Here is one article.

    Another one.

  • Fred Woogmaster

    This is certainly not a simple issue and should not be reduced in stature by a political process often informed in a climate of partisan pettiness.

    Have the active advocates for the passage of this bill – those who know the bill nearly word for word – responded to Senator Sears’ concerns? Are physicians statewide opposed to the bill? Is the “disability community” united in its opposition?.

    • rosemarie jackowski

      Since my article DEBATING SUICIDE was published, I have been hearing from a lot of people across the country. All who have contacted me from the ‘disability community’ oppose this Bill.

    • Dick Sears

      The vast majority of physicians statewide oppose the bill according to the Executive Director of the Vermont Medical Soiciety. In addition the Vermont State Nurses’ Association has opposed the bill in the past. The Vermont Center for Independant Living opposes the bill as does the Vermont Coalition for Disability Rights.

      • Luci Stephens

        I assume that the organizations cited have all detailed the specific, objective, tangible reasons for their opposition to S. 77 as it currently reads. If not, perhaps they should be asked to do so for their relevant expertise and in light of the weight their opinions carry.

        It is very difficult for legislation to address the many moral, ethical, religious and other ‘intangible’ concerns that many have raised as their reasons for opposing this bill, and none of us are likely to change our morals, ethics, religious beliefs, etc. Perhaps, however, there is a way to craft a bill that would address the specific, objective, tangible concerns of these organizations while still allowing competent, terminal patients a reasonable, effective way to absolutely end irremediable, unendurable suffering.

        As experienced as anyone might be caring for end-of-life patients, only the terminal patient him/ herself can determine unendurable suffering, only the competent terminal patient can be legally able to request medical help in absolutely ending unendurable suffering, and only the physician can decide whether or not to grant that request.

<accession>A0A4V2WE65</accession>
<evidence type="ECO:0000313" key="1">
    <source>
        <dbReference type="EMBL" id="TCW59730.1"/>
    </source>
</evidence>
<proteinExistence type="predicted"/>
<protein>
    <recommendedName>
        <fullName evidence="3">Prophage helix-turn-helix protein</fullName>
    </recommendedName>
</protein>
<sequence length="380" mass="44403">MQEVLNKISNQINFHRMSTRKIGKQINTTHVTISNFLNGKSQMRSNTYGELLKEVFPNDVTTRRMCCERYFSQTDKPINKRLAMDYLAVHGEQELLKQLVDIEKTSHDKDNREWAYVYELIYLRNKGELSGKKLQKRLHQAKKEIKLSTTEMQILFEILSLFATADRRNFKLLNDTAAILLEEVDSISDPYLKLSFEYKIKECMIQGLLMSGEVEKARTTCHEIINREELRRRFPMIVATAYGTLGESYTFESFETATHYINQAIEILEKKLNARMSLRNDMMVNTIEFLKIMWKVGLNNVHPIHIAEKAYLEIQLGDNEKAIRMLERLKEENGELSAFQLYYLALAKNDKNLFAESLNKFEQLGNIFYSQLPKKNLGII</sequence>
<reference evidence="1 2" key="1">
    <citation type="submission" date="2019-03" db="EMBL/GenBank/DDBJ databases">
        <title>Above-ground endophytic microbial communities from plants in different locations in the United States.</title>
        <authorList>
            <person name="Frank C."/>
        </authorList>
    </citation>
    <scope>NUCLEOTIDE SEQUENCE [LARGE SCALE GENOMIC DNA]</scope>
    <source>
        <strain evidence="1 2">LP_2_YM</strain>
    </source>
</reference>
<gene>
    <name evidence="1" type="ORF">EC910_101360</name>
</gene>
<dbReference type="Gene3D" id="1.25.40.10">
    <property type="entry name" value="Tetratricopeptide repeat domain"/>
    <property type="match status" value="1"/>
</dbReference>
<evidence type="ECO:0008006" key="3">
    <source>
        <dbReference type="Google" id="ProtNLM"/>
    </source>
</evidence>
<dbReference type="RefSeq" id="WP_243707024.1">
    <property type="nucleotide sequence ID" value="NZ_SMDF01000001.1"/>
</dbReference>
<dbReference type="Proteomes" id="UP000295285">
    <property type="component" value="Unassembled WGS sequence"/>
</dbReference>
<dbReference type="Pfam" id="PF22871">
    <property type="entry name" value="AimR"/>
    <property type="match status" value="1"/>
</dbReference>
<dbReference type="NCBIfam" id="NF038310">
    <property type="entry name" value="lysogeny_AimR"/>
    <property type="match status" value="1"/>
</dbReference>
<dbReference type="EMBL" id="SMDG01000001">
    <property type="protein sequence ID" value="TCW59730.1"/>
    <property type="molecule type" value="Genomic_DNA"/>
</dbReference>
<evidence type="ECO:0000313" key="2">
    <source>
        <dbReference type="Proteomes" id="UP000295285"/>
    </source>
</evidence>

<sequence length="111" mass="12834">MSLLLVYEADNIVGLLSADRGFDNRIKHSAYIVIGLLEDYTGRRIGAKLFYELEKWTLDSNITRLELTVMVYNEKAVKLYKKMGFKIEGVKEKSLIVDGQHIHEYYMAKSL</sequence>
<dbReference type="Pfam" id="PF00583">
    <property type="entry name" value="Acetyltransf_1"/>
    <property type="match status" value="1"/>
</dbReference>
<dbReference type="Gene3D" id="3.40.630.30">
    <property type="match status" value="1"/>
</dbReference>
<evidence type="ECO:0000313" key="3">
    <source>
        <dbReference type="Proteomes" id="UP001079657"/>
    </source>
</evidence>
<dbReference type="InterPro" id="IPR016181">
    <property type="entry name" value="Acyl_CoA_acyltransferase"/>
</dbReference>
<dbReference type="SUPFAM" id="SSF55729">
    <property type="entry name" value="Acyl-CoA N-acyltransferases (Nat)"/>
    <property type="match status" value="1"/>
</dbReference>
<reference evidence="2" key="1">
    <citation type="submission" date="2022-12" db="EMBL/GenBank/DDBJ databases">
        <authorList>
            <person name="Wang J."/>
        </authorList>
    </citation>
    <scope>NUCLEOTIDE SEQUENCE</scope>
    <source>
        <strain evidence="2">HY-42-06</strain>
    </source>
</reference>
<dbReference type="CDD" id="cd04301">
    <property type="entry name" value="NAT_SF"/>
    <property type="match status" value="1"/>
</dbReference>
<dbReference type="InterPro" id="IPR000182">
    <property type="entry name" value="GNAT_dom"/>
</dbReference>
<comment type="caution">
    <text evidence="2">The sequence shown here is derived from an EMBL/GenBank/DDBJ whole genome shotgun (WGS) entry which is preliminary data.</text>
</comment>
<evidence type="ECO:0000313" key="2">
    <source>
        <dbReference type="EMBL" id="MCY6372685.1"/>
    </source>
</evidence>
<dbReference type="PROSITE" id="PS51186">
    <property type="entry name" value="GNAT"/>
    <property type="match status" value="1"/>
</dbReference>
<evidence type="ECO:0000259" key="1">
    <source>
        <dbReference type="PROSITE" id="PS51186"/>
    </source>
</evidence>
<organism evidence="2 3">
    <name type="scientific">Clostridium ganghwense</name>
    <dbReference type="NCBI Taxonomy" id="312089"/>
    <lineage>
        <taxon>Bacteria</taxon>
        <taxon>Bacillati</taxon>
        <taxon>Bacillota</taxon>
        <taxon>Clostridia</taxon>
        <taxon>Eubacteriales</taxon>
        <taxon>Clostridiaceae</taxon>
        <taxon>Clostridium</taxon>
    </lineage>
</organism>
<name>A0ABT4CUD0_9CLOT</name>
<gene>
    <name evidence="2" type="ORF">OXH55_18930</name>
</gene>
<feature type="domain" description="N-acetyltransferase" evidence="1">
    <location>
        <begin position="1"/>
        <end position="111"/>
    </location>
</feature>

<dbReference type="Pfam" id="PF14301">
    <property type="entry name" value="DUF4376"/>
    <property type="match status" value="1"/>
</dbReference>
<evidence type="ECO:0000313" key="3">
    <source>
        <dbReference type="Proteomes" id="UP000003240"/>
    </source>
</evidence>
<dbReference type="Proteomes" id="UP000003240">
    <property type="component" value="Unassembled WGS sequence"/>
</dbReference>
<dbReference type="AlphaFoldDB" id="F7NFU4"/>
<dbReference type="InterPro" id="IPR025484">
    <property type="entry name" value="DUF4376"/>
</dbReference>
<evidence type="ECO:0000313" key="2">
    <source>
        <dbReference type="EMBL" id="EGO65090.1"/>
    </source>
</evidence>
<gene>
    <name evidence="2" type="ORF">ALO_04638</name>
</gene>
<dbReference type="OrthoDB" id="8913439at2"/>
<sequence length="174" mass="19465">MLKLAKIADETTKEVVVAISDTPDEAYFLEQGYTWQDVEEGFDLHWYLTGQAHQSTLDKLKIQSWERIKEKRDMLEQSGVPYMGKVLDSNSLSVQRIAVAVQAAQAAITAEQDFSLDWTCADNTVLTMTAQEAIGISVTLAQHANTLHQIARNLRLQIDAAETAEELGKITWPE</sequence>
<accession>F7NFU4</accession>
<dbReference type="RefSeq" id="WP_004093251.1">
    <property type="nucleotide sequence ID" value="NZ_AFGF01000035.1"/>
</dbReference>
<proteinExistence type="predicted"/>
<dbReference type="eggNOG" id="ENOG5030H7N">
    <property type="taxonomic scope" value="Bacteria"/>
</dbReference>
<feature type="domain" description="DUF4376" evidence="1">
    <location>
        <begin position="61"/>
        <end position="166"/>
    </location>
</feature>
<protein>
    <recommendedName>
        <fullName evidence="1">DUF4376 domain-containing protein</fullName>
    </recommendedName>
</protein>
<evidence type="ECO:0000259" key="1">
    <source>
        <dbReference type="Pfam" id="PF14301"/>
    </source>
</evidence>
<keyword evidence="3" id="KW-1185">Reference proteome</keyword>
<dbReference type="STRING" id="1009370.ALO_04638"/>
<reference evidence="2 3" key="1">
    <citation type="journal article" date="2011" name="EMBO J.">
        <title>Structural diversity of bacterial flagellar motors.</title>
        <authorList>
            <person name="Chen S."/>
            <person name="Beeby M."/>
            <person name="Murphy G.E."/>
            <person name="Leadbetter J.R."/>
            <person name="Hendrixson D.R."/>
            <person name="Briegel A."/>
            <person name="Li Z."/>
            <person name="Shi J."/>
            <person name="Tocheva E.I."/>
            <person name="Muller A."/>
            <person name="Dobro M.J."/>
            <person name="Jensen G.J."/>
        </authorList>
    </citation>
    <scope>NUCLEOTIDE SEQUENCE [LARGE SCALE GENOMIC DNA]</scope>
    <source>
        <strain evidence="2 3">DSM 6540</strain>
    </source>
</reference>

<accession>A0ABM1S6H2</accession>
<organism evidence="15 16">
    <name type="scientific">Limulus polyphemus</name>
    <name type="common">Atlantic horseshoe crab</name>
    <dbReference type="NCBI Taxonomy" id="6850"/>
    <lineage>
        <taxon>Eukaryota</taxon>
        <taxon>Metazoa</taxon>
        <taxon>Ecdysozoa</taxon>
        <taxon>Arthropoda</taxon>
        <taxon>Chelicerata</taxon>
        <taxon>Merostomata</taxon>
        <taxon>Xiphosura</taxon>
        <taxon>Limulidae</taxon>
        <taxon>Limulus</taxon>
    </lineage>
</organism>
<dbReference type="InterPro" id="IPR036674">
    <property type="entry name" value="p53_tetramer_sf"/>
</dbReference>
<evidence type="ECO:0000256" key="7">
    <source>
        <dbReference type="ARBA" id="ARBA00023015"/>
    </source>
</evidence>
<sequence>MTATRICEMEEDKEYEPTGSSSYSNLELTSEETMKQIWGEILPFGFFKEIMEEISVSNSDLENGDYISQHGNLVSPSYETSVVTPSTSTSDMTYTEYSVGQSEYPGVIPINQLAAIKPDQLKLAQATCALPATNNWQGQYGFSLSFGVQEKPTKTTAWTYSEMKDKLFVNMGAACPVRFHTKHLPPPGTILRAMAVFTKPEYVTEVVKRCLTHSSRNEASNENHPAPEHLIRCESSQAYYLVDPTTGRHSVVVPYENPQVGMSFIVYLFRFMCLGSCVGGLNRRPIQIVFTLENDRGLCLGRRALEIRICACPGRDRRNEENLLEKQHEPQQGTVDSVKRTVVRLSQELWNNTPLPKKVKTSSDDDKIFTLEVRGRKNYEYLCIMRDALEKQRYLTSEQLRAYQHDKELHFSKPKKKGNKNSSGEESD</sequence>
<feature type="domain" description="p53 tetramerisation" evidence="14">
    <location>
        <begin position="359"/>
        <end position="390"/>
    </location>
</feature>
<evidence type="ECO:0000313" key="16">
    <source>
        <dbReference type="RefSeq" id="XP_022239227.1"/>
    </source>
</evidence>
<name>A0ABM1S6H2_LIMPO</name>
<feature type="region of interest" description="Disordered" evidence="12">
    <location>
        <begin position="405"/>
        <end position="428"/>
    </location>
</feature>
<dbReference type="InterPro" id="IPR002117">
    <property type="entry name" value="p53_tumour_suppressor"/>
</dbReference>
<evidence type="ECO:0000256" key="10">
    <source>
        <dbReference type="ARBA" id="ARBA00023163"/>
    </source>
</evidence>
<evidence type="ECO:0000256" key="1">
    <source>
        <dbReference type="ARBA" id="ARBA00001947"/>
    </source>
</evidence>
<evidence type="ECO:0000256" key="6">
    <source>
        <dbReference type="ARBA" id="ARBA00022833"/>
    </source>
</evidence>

• sandra bettis

    c’mon folks – it’s our bodies, our lives – just like abortion, if you don’t want one, don’t have one!

    • Renée Carpenter

      Thank you!

      • Krister’s Adams

        Yes, thank you!

  • rosemarie jackowski

    Last night on WCAX, Sen Sears made an impressive statement… at one point he said: “…There is no law against suicide…”.

    That brings up a question…why is this Bill being pushed? Everyone in Vermont already has the right to die. We don’t need the government interferring. Leave us alone on this issue. This Bill seems like just one more: We’re from the government and we are here to help you.

    • Pam Ladds

      Because those of us who choose this option would like to have a peaceful, gentle, safe transition out of here. Not to die before our time but to go comfortably when the time is right. Who decides that? I do, and every other person who wants this option.

  • Luci Stephens

    A sensible response to the foregoing question about why this bill is being supported is that some reasonable, competent people who have, or know and care about people who have, truly terminal, irreversible illnesses that will involve lingering, irremediably painful (sometimes absolutely agonizing) deaths that CANNOT be made bearable by even the most wonderful, conscientious palliative care do not want to endure the horror awaiting them.

    In Nov. ’09, I sat in an in-hospital hospice room with my mother and then, in Feb/ Mar of ’12, in an ICU with my father as each died – one from kidney failure caused by a catastrophic stroke, the other from suffocation (and consequent organ failure) caused by lungs destroyed by a notorious cardiac medication. Both of my parents received the very best care (including palliative) possible, both were absolutely doomed with no hope (other than that of their loving family) of recovery, and both suffered greatly even with the best care possible. So, I really do understand, at the most basic, sympathetic level possible, why some reasonable, competent people want what they very reasonably see as another choice… and please spare me any pat bromide responses, including religious/ moral ‘prescriptives’ – they only make a bad, painful situation far worse.